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Thread: Teak Deck

  1. #1
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    Default Teak Deck

    My 34ft sailing boat has a teak deck (bonded fortunately, not screwed), which needs replacing. After removing it, I'm thinking of either painting the deck with non-skid paint or (probably) putting Treadmaster down. I'm looking for some advice:
    a) What is the teak normally stuck down with, is it Sikaflex or similar material?
    b) Rather than remove the stanchions, cleats etc, could I carefully cut / chisel around them, leaving their teak base in place?
    c) Assuming the deck was bonded down with sealant, how can I remove the old sealant (i.e. is there a chemical solvent which I can safely use)?
    d) With my own time being a bit limited, does anyone have any idea how much it would cost to have someone remove the deck for me (e.g. cost per sq mt)? The side deck and foredecks are teak, and also the cockpit seats.
    Any advice greatly appreciated, thanks.

  2. #2
    TQA's Avatar
    TQA is offline Registered User
    Location : Carribbean currently Grenada
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    Make and year would be a help?
    Monkey patching programmer [retired ]

  3. #3
    Twister_Ken's Avatar
    Twister_Ken is offline Registered User
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    Could be almost anything. Is the builder or the dealer still around to ask?

    Don't expect to lift the teak off and find a pristine deck underneath. You just might get lucky, but it seems most people that have done it (me too) manage to damage the deck to an extent in removal, plus the gloop doesn't just peel off either. You'll be left with lots of sanding and making good to do before you start putting it back together. Incidentally, there are some heart-breaking tales about the removal of Treadmaster too, so if you might want to do it again further down the line, I'd try making good and non-slip paint as the easy alternative.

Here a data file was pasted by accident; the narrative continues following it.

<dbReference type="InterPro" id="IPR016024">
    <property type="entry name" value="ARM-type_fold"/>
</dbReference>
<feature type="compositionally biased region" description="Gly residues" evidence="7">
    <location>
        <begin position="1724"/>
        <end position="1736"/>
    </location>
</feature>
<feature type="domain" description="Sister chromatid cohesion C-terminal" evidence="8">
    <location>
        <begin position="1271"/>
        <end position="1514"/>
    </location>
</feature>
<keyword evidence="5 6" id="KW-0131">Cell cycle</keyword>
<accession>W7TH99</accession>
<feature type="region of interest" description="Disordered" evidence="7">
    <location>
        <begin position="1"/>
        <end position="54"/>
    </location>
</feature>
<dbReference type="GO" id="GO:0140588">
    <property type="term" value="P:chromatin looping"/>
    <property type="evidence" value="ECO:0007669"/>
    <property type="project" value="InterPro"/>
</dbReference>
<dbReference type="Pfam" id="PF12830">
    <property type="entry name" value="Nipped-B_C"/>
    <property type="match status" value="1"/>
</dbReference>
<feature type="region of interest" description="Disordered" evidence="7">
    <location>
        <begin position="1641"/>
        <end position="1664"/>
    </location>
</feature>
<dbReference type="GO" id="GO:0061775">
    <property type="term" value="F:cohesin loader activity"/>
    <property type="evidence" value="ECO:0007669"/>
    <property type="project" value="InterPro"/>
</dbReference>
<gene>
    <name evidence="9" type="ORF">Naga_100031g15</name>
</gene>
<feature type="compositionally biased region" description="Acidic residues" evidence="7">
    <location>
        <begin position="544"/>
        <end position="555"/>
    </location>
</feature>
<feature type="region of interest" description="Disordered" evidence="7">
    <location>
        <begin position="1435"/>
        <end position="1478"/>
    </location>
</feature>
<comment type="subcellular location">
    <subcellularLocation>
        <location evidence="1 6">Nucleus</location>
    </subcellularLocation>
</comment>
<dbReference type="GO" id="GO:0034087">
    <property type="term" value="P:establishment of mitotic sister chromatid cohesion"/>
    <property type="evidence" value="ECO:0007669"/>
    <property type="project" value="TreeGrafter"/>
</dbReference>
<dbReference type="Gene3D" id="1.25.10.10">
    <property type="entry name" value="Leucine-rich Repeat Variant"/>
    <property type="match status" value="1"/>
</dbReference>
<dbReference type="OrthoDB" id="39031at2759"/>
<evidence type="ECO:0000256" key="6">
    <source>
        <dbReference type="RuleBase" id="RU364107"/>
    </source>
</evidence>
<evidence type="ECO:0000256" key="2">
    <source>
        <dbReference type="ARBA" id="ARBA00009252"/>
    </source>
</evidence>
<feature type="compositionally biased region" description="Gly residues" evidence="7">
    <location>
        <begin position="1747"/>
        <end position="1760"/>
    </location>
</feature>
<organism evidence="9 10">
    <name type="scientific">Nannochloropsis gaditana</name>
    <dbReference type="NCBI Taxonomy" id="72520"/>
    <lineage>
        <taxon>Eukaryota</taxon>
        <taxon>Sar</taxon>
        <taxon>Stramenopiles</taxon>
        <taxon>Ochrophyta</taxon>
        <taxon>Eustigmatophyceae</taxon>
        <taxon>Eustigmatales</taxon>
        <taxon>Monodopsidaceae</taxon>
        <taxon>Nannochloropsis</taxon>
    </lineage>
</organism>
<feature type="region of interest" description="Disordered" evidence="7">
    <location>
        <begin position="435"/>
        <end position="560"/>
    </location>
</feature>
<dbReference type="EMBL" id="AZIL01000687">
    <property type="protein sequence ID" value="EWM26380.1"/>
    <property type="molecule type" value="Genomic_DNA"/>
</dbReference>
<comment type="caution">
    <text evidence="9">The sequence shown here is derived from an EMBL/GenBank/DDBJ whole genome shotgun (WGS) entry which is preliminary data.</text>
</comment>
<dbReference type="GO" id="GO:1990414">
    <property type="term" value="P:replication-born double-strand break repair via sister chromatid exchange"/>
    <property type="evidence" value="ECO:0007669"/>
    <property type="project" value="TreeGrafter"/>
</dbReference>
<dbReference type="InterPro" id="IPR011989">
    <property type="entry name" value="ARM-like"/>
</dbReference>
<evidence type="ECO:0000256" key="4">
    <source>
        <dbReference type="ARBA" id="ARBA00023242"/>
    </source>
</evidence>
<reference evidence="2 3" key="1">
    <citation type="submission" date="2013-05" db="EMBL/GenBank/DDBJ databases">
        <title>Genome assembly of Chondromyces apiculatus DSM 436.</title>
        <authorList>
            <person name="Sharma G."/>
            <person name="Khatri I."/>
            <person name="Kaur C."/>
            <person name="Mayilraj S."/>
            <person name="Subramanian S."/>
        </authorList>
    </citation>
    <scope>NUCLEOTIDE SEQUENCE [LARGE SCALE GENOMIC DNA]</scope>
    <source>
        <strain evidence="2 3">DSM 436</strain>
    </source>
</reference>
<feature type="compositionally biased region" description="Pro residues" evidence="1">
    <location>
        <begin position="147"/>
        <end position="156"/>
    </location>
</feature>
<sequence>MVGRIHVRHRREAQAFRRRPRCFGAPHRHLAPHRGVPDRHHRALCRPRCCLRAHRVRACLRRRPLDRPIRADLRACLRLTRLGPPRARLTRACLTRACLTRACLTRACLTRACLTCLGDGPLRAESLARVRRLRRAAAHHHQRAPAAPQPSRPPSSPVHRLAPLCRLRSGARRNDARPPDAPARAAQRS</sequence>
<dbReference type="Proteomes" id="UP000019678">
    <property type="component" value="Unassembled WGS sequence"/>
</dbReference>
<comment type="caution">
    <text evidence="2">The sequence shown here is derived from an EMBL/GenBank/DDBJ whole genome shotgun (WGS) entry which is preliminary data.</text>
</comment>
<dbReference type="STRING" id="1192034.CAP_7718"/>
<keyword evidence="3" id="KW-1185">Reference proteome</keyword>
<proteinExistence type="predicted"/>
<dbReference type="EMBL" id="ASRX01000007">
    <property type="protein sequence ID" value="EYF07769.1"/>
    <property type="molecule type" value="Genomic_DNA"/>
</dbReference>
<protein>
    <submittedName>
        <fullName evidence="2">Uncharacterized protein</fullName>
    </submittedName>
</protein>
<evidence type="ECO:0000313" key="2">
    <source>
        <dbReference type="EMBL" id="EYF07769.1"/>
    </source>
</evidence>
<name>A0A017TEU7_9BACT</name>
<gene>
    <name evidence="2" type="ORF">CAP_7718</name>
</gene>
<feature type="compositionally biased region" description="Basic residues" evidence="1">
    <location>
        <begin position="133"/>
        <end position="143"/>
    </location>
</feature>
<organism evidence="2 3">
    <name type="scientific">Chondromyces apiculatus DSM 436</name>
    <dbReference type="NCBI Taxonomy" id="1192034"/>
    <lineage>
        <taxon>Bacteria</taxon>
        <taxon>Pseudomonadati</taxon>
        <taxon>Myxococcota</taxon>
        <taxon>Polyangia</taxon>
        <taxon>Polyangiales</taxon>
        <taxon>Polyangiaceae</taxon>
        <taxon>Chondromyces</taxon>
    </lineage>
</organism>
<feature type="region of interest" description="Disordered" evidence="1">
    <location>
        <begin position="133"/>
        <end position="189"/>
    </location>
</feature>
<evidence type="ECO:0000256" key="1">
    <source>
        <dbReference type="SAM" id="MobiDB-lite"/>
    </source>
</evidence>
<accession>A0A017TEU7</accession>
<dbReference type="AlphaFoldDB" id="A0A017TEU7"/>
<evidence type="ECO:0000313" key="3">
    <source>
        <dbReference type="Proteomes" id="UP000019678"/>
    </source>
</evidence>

Next time, it'll all be different.

  4. #4
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    Depends on who the builder is - it could be either a polyurethane adhesive or epoxy, probably vacuum bagged. Whichever it is, it is not intended to come off cleanly, so be prepared for removing it physically by planing/chiselling/grinding - making a lot of mess and noise. Inevitably you will damage the substrate so be prepared to make good with epoxy/glass/fairing before re-finishing. If fittings are bedded on top of the decorative teak, probably best to remove them completely so that you end up with a flat and fair deck.

    Cost to have somebody do it is difficult to estimate - a lot of relatively unskilled labour - the skill is in getting a good finish once it is removed.

    Scotty Tradewind may be along soon as he has just stripped his deck, but paid to have it refinished.

  5. #5
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    Quote Originally Posted by raro3 View Post
    My 34ft sailing boat has a teak deck (bonded fortunately, not screwed), which needs replacing. After removing it, I'm thinking of either painting the deck with non-skid paint or (probably) putting Treadmaster down. I'm looking for some advice:
    a) What is the teak normally stuck down with, is it Sikaflex or similar material?
    b) Rather than remove the stanchions, cleats etc, could I carefully cut / chisel around them, leaving their teak base in place?
    c) Assuming the deck was bonded down with sealant, how can I remove the old sealant (i.e. is there a chemical solvent which I can safely use)?